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Cecropin family
Symbol Cecropin
Pfam PF00272
InterPro IPR000875
SCOP 1f0d
TCDB 1.C.17
OPM superfamily 160
OPM protein 1d9j

Cecropins are antimicrobial peptides.[1][2] They were first isolated from the hemolymph of Hyalophora cecropia, from whence the term cecropin was derived. Cecropins lyse bacterial cell membranes; they also inhibit proline uptake and cause leaky membranes.

Cecropins[3][4][5] constitute a main part of the cell-free immunity of insects. Cecropins are small proteins of about 31 - 37 amino acid residues active against both Gram-positive and Gram-negative bacteria. Cecropins isolated from insects other than Hyalophora cecropia (Cecropia moth) have been given various names; bactericidin, lepidopteran, sarcotoxin, etc. All of these peptides are structurally related. Cecropin P1, an intestinal antibacterial peptide from Sus scrofa (Pig), also belongs to this family. Cecropin family also consists Cecropin A and Cecropin B.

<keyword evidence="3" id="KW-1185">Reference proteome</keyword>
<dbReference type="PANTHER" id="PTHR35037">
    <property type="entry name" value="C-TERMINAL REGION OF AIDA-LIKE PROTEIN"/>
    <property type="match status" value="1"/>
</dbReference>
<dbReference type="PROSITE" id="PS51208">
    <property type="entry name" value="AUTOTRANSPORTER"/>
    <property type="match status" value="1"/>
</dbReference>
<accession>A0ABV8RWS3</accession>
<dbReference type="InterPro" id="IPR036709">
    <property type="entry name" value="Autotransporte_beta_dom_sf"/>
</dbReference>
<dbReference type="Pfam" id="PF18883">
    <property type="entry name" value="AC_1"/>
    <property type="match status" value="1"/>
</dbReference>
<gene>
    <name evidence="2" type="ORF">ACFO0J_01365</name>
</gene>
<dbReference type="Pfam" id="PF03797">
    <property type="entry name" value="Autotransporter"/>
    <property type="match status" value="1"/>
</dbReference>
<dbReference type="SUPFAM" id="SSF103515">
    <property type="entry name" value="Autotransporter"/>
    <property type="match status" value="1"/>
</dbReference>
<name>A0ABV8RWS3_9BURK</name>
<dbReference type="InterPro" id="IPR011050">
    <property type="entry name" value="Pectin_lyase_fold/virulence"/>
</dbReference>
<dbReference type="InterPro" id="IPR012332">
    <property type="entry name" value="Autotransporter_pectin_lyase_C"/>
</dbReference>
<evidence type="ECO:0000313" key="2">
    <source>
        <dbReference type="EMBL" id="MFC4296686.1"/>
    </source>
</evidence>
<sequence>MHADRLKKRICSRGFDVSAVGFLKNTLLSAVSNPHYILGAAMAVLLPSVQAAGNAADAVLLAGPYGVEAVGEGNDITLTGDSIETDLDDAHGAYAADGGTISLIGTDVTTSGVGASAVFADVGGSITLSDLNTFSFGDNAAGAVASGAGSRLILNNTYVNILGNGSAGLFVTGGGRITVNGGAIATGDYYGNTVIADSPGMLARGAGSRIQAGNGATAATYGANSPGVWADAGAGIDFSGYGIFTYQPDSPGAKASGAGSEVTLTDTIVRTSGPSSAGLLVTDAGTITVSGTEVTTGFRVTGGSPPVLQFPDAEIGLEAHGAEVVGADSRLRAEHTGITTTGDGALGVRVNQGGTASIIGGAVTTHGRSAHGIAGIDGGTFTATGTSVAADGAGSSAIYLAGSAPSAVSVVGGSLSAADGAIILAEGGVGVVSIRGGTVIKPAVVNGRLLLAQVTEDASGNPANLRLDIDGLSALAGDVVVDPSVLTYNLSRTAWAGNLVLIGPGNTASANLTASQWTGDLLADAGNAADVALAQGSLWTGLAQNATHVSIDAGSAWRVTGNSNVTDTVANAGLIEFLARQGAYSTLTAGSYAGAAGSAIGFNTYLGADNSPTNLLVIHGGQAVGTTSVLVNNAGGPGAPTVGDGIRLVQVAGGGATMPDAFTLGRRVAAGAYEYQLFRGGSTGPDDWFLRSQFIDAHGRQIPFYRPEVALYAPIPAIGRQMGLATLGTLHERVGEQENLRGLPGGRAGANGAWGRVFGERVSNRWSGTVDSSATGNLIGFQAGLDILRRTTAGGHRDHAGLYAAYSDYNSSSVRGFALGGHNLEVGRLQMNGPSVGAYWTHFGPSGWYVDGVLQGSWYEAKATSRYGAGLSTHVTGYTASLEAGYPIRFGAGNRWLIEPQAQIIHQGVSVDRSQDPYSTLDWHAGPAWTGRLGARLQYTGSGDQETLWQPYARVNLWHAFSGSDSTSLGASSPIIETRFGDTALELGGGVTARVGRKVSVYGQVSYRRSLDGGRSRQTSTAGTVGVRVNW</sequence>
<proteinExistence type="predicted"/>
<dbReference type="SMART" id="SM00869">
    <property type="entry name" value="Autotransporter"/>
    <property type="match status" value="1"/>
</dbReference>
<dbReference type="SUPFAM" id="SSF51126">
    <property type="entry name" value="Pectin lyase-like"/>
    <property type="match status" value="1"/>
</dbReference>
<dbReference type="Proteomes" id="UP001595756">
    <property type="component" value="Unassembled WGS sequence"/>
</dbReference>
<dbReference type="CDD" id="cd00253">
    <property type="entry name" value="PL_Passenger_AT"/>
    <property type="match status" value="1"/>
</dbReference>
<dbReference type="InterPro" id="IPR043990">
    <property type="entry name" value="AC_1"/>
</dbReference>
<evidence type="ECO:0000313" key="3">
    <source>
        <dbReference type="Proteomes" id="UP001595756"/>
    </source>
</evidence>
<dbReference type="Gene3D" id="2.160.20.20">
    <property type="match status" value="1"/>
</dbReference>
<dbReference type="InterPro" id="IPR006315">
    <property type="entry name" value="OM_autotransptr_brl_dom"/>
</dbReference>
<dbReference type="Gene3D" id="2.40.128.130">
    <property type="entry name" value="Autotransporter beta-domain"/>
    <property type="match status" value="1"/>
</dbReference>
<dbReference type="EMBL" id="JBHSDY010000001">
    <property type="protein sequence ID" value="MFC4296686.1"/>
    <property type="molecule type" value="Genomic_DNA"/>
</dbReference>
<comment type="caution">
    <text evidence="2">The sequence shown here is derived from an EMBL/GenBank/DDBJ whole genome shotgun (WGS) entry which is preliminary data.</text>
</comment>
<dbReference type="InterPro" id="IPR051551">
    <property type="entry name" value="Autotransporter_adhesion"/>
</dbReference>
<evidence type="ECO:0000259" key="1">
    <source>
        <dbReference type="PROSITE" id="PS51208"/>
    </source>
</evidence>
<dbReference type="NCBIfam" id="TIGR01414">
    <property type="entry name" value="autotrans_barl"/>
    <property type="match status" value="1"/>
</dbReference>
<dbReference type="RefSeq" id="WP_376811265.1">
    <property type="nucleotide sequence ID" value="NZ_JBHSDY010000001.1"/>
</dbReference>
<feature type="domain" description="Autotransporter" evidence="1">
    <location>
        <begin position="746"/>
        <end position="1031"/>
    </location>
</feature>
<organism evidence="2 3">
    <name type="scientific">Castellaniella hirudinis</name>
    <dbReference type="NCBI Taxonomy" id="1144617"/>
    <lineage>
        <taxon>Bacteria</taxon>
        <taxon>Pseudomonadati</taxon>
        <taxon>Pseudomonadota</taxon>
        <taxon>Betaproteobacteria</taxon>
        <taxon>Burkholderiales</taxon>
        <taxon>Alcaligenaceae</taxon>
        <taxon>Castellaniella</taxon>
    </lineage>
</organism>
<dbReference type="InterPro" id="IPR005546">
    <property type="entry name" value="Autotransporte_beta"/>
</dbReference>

Cecropin is an anticancer polypeptide(L). Structure consists of mainly alpha helixes, determined by solution NMR. Protein molecular weight = 4203.4g/mol.[6] At low peptide to lipid ratios ion channels are formed, at high peptide to lipid ratios pores are formed.[7]


  1. ^ Cecropins at the US National Library of Medicine Medical Subject Headings (MeSH)
  2. ^ Lauwers A, Twyffels L, Soin R, Wauquier C, Kruys V, Gueydan C (January 2009), "Post-transcriptional regulation of genes encoding anti-microbial peptides in Drosophila", J. Biol. Chem. 284 (13): 8973–83, doi:10.1074/jbc.M806778200, PMC 2659254, PMID 19176529. 
  3. ^ Boman HG, Hultmark D (1987), "Cell-free immunity in insects", Annu. Rev. Microbiol. 41: 103–126, doi:10.1146/annurev.mi.41.100187.000535, PMID 3318666. 
  4. ^ Boman HG (1991), "Antibacterial peptides: key components needed in immunity", Cell 65 (2): 205–207, doi:10.1016/0092-8674(91)90154-Q, PMID 2015623. 
  5. ^ Boman HG, Faye I, Lee JY, Gudmundsson GH, Lidholm DA (1991), "Cell-free immunity in Cecropia. A model system for antibacterial proteins", Eur. J. Biochem. 201 (1): 23–31, doi:10.1111/j.1432-1033.1991.tb16252.x, PMID 1915368. 
  6. ^ Protein Data Bank (1930), Solution structure of CB1a, a novel anticancer peptide derived from natural antimicrobial peptide cecropin B  [<http://www.rcsb.org/pdb/explore/explore.do?structureId=2IGR> <Protein Data Bank>]
  7. ^ Loraine Susan Silvestro, "Function and structure of cecropin A" (January 1, 2000). Dissertations available from ProQuest. Paper AAI9965567. http://repository.upenn.edu/dissertations/AAI9965567